Trying to pretend that a criminal arrest never happened to you might be possible, but only in certain instances. Known as expungement, this act can wipe your record clean, or at least practically clean. Read on and find out more.
1. If you were arrested for a crime but were not convicted, a record expungement might be more likely. Here, it's important to know whether or not you were convicted for a crime. You can be arrested, booked, charged, and jailed for a crime and still not be convicted. A conviction happens when you agree to a plea bargain in which you plead guilty or stand trial and are found guilty of a crime. So, if you are found innocent at trial or your charges were dropped and you went free, it's almost as if you were never convicted.
2. Unfortunately, there is more to the process than not being convicted. For example, the seriousness of the crime to which you were charged may affect your chances of wiping your criminal record completely. That means that even if you were found innocent of the charges, being charged with certain felony offenses like homicide, rape, kidnapping, etc could make it more difficult to expunge the record.
3. If you meet the qualifications for record expungement, there are mandatory waiting times before you can apply. The waiting period varies, but it can be years after the arrest.
4. Once you have applied for an expungement, there are no guarantees. All record expungements are up to the discretion of the judge. The judge takes into consideration several issues, such as the seriousness of the charges and how the case was deposed. For example, being found innocent after a trial may not be as favorable as having the charges dropped entirely. Also in question is the totality of your record. For the best outcome, you should have little to no criminal record before you were convicted of your current arrest.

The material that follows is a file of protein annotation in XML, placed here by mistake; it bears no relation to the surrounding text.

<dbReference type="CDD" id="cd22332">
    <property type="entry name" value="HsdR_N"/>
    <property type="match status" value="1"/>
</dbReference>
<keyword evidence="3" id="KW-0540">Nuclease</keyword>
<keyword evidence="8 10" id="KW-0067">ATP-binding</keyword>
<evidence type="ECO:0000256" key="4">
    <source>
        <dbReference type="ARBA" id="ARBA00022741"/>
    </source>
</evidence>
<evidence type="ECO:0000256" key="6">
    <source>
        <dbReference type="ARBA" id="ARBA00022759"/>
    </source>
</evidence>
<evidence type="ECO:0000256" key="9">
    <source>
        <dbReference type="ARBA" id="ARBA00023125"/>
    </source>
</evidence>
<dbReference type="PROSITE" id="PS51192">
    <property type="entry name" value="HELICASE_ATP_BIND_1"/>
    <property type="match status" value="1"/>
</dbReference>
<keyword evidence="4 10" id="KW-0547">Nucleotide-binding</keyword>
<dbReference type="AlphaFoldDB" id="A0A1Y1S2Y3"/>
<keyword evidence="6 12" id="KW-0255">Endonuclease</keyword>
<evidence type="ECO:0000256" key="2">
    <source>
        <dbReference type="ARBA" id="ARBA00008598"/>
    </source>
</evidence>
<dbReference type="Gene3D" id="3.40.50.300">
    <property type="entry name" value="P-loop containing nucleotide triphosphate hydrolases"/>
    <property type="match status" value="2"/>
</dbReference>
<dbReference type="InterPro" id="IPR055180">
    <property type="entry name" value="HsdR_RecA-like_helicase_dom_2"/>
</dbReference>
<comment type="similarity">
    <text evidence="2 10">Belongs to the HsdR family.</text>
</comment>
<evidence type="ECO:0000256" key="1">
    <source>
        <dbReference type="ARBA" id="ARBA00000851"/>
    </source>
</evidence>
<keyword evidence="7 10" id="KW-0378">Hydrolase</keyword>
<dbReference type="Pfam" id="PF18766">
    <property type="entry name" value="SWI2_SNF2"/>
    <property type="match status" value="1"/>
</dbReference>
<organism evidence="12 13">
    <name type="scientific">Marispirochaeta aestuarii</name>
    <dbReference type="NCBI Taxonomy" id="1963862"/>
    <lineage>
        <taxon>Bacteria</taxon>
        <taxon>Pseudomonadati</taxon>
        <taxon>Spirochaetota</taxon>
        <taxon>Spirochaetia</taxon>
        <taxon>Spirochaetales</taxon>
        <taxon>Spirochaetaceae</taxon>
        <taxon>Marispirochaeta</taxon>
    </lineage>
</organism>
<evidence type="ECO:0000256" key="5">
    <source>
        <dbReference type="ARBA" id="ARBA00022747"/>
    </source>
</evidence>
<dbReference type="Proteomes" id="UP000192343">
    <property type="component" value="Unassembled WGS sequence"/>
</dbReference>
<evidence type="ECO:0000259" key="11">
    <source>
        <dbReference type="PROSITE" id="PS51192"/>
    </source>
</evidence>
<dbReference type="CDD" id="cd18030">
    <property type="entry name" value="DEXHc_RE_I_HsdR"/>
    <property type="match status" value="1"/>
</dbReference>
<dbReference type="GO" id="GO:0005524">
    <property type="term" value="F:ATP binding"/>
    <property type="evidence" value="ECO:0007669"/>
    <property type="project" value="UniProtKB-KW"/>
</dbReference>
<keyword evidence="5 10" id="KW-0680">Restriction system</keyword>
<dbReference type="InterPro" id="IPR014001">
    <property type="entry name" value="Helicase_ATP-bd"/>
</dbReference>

5. Finally, understand what an expungement can and cannot do. It will make your record virtually invisible to the general public but not to law enforcement. Some levels of background checks may not turn up the arrest, but those having to with the federal government might still reveal your arrest. Judicial officials will also have access to your full record.
You will need help with your record expungement. Speak to a legal professional who knows what to do. Speak to a local attorney about your expungement.
When I was younger, I had a hard time following the rules. I got in with a bad group of friends, and I found myself in juvenile detention more than a few times. When I was sixteen, a teacher sat me down and explained where my life was leading. That teacher was the first person that believed in me, and I decided not to let him down. That day, I decided to change my life, and I did. Because of his sound advice, I was able to finish high school, get into a great college, and become a criminal attorney. I understand the uphill battle that troubled youth face, and I want to use this website to teach other people what they need to do to turn things around.